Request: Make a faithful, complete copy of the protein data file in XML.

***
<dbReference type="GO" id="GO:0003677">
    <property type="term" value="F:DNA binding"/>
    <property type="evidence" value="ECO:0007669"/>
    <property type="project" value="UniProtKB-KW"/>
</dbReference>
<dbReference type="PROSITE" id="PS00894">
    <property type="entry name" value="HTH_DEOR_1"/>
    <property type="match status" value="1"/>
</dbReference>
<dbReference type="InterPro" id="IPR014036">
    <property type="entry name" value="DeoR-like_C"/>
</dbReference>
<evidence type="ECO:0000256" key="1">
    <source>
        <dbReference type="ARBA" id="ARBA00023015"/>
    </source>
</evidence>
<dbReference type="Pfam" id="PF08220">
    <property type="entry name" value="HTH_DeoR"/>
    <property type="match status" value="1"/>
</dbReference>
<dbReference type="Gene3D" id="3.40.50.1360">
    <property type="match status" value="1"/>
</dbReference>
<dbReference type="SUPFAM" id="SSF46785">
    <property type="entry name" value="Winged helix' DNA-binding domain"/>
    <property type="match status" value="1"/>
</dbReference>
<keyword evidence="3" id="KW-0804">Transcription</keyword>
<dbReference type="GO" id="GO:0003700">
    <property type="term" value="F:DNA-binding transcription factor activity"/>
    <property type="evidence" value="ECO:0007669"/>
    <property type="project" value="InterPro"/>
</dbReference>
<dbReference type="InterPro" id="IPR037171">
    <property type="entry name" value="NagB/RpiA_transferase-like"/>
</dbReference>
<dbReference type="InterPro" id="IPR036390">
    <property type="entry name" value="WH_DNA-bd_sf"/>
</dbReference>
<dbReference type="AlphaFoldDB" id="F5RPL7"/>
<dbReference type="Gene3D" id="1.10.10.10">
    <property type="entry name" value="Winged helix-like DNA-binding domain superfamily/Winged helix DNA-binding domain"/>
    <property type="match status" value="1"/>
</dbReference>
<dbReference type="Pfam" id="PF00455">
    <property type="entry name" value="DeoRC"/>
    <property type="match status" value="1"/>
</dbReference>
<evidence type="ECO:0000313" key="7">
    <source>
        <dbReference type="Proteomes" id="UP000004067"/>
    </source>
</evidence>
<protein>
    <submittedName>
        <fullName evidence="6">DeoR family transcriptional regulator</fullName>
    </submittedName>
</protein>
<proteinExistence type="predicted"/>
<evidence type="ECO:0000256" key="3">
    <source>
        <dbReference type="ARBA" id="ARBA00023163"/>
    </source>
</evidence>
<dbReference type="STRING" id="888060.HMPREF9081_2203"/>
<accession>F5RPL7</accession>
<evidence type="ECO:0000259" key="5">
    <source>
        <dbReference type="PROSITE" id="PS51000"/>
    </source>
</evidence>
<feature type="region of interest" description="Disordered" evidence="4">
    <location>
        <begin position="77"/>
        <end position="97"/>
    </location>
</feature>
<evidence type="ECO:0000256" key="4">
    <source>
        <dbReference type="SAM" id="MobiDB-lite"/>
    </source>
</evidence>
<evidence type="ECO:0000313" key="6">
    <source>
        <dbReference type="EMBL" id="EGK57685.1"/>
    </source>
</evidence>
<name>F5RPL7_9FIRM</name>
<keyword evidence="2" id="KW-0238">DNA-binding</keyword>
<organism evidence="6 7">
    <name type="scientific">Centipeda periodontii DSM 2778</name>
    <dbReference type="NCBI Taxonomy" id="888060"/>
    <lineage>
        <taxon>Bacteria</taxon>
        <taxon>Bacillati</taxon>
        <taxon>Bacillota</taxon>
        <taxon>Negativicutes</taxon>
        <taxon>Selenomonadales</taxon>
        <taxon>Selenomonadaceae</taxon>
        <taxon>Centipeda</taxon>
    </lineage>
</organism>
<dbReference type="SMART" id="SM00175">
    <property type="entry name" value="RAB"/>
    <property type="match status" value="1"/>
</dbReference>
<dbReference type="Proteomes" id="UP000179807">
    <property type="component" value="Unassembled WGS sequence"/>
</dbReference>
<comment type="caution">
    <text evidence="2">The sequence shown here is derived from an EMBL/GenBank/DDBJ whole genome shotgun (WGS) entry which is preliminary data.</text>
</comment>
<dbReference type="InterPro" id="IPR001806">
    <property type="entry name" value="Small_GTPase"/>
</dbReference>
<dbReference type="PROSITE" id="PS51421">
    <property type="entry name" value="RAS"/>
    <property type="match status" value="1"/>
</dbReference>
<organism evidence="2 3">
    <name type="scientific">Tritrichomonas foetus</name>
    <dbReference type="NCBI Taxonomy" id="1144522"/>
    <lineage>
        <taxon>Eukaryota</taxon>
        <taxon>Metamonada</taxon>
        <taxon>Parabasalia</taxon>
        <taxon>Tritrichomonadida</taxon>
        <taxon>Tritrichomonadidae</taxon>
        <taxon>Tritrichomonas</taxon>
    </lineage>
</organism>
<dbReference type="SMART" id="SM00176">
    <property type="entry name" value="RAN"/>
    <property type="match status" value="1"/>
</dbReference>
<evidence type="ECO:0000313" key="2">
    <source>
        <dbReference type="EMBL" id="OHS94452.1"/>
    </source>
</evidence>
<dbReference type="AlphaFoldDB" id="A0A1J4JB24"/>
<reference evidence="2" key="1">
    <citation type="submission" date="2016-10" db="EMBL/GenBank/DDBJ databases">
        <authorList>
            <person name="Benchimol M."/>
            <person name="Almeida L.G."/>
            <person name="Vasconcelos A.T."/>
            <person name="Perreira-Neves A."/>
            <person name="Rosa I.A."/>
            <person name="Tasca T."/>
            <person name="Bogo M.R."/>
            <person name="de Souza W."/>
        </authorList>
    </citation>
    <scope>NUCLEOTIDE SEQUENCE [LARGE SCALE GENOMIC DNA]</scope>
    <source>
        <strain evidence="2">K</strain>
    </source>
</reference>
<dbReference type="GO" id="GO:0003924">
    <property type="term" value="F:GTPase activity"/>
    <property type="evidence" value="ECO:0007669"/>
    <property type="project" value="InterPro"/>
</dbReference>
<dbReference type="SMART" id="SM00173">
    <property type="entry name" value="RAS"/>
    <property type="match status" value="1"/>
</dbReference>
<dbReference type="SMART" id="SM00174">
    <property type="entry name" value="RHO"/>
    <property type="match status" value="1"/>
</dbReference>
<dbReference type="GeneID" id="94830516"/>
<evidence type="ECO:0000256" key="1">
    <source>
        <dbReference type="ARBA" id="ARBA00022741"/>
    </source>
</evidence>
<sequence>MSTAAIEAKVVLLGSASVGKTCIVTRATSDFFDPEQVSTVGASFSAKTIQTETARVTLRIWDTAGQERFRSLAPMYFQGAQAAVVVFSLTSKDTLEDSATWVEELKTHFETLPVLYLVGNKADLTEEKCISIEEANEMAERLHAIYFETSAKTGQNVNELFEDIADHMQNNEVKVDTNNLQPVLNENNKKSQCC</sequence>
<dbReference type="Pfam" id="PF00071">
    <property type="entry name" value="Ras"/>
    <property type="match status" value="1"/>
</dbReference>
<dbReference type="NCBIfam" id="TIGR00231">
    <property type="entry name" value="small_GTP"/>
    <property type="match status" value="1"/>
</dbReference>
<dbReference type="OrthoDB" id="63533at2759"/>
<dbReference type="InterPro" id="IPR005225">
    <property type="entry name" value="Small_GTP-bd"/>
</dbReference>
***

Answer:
<dbReference type="GO" id="GO:0003677">
    <property type="term" value="F:DNA binding"/>
    <property type="evidence" value="ECO:0007669"/>
    <property type="project" value="UniProtKB-KW"/>
</dbReference>
<dbReference type="PROSITE" id="PS00894">
    <property type="entry name" value="HTH_DEOR_1"/>
    <property type="match status" value="1"/>
</dbReference>
<dbReference type="InterPro" id="IPR014036">
    <property type="entry name" value="DeoR-like_C"/>
</dbReference>
<evidence type="ECO:0000256" key="1">
    <source>
        <dbReference type="ARBA" id="ARBA00023015"/>
    </source>
</evidence>
<dbReference type="Pfam" id="PF08220">
    <property type="entry name" value="HTH_DeoR"/>
    <property type="match status" value="1"/>
</dbReference>
<dbReference type="Gene3D" id="3.40.50.1360">
    <property type="match status" value="1"/>
</dbReference>
<dbReference type="SUPFAM" id="SSF46785">
    <property type="entry name" value="Winged helix' DNA-binding domain"/>
    <property type="match status" value="1"/>
</dbReference>
<keyword evidence="3" id="KW-0804">Transcription</keyword>
<dbReference type="GO" id="GO:0003700">
    <property type="term" value="F:DNA-binding transcription factor activity"/>
    <property type="evidence" value="ECO:0007669"/>
    <property type="project" value="InterPro"/>
</dbReference>
<dbReference type="InterPro" id="IPR037171">
    <property type="entry name" value="NagB/RpiA_transferase-like"/>
</dbReference>
<dbReference type="InterPro" id="IPR036390">
    <property type="entry name" value="WH_DNA-bd_sf"/>
</dbReference>
<dbReference type="AlphaFoldDB" id="F5RPL7"/>
<dbReference type="Gene3D" id="1.10.10.10">
    <property type="entry name" value="Winged helix-like DNA-binding domain superfamily/Winged helix DNA-binding domain"/>
    <property type="match status" value="1"/>
</dbReference>
<dbReference type="Pfam" id="PF00455">
    <property type="entry name" value="DeoRC"/>
    <property type="match status" value="1"/>
</dbReference>
<evidence type="ECO:0000313" key="7">
    <source>
        <dbReference type="Proteomes" id="UP000004067"/>
    </source>
</evidence>
<protein>
    <submittedName>
        <fullName evidence="6">DeoR family transcriptional regulator</fullName>
    </submittedName>
</protein>
<proteinExistence type="predicted"/>
<evidence type="ECO:0000256" key="3">
    <source>
        <dbReference type="ARBA" id="ARBA00023163"/>
    </source>
</evidence>
<dbReference type="STRING" id="888060.HMPREF9081_2203"/>
<accession>F5RPL7</accession>
<evidence type="ECO:0000259" key="5">
    <source>
        <dbReference type="PROSITE" id="PS51000"/>
    </source>
</evidence>
<feature type="region of interest" description="Disordered" evidence="4">
    <location>
        <begin position="77"/>
        <end position="97"/>
    </location>
</feature>
<evidence type="ECO:0000256" key="4">
    <source>
        <dbReference type="SAM" id="MobiDB-lite"/>
    </source>
</evidence>
<evidence type="ECO:0000313" key="6">
    <source>
        <dbReference type="EMBL" id="EGK57685.1"/>
    </source>
</evidence>
<name>F5RPL7_9FIRM</name>
<keyword evidence="2" id="KW-0238">DNA-binding</keyword>
<organism evidence="6 7">
    <name type="scientific">Centipeda periodontii DSM 2778</name>
    <dbReference type="NCBI Taxonomy" id="888060"/>
    <lineage>
        <taxon>Bacteria</taxon>
        <taxon>Bacillati</taxon>
        <taxon>Bacillota</taxon>
        <taxon>Negativicutes</taxon>
        <taxon>Selenomonadales</taxon>
        <taxon>Selenomonadaceae</taxon>
        <taxon>Centipeda</taxon>
    </lineage>
</organism>
<dbReference type="SMART" id="SM00175">
    <property type="entry name" value="RAB"/>
    <property type="match status" value="1"/>
</dbReference>
<dbReference type="Proteomes" id="UP000179807">
    <property type="component" value="Unassembled WGS sequence"/>
</dbReference>
<comment type="caution">
    <text evidence="2">The sequence shown here is derived from an EMBL/GenBank/DDBJ whole genome shotgun (WGS) entry which is preliminary data.</text>
</comment>
<dbReference type="InterPro" id="IPR001806">
    <property type="entry name" value="Small_GTPase"/>
</dbReference>
<dbReference type="PROSITE" id="PS51421">
    <property type="entry name" value="RAS"/>
    <property type="match status" value="1"/>
</dbReference>
<organism evidence="2 3">
    <name type="scientific">Tritrichomonas foetus</name>
    <dbReference type="NCBI Taxonomy" id="1144522"/>
    <lineage>
        <taxon>Eukaryota</taxon>
        <taxon>Metamonada</taxon>
        <taxon>Parabasalia</taxon>
        <taxon>Tritrichomonadida</taxon>
        <taxon>Tritrichomonadidae</taxon>
        <taxon>Tritrichomonas</taxon>
    </lineage>
</organism>
<dbReference type="SMART" id="SM00176">
    <property type="entry name" value="RAN"/>
    <property type="match status" value="1"/>
</dbReference>
<evidence type="ECO:0000313" key="2">
    <source>
        <dbReference type="EMBL" id="OHS94452.1"/>
    </source>
</evidence>
<dbReference type="AlphaFoldDB" id="A0A1J4JB24"/>
<reference evidence="2" key="1">
    <citation type="submission" date="2016-10" db="EMBL/GenBank/DDBJ databases">
        <authorList>
            <person name="Benchimol M."/>
            <person name="Almeida L.G."/>
            <person name="Vasconcelos A.T."/>
            <person name="Perreira-Neves A."/>
            <person name="Rosa I.A."/>
            <person name="Tasca T."/>
            <person name="Bogo M.R."/>
            <person name="de Souza W."/>
        </authorList>
    </citation>
    <scope>NUCLEOTIDE SEQUENCE [LARGE SCALE GENOMIC DNA]</scope>
    <source>
        <strain evidence="2">K</strain>
    </source>
</reference>
<dbReference type="GO" id="GO:0003924">
    <property type="term" value="F:GTPase activity"/>
    <property type="evidence" value="ECO:0007669"/>
    <property type="project" value="InterPro"/>
</dbReference>
<dbReference type="SMART" id="SM00173">
    <property type="entry name" value="RAS"/>
    <property type="match status" value="1"/>
</dbReference>
<dbReference type="SMART" id="SM00174">
    <property type="entry name" value="RHO"/>
    <property type="match status" value="1"/>
</dbReference>
<dbReference type="GeneID" id="94830516"/>
<evidence type="ECO:0000256" key="1">
    <source>
        <dbReference type="ARBA" id="ARBA00022741"/>
    </source>
</evidence>
<sequence>MSTAAIEAKVVLLGSASVGKTCIVTRATSDFFDPEQVSTVGASFSAKTIQTETARVTLRIWDTAGQERFRSLAPMYFQGAQAAVVVFSLTSKDTLEDSATWVEELKTHFETLPVLYLVGNKADLTEEKCISIEEANEMAERLHAIYFETSAKTGQNVNELFEDIADHMQNNEVKVDTNNLQPVLNENNKKSQCC</sequence>
<dbReference type="Pfam" id="PF00071">
    <property type="entry name" value="Ras"/>
    <property type="match status" value="1"/>
</dbReference>
<dbReference type="NCBIfam" id="TIGR00231">
    <property type="entry name" value="small_GTP"/>
    <property type="match status" value="1"/>
</dbReference>
<dbReference type="OrthoDB" id="63533at2759"/>
<dbReference type="InterPro" id="IPR005225">
    <property type="entry name" value="Small_GTP-bd"/>
</dbReference>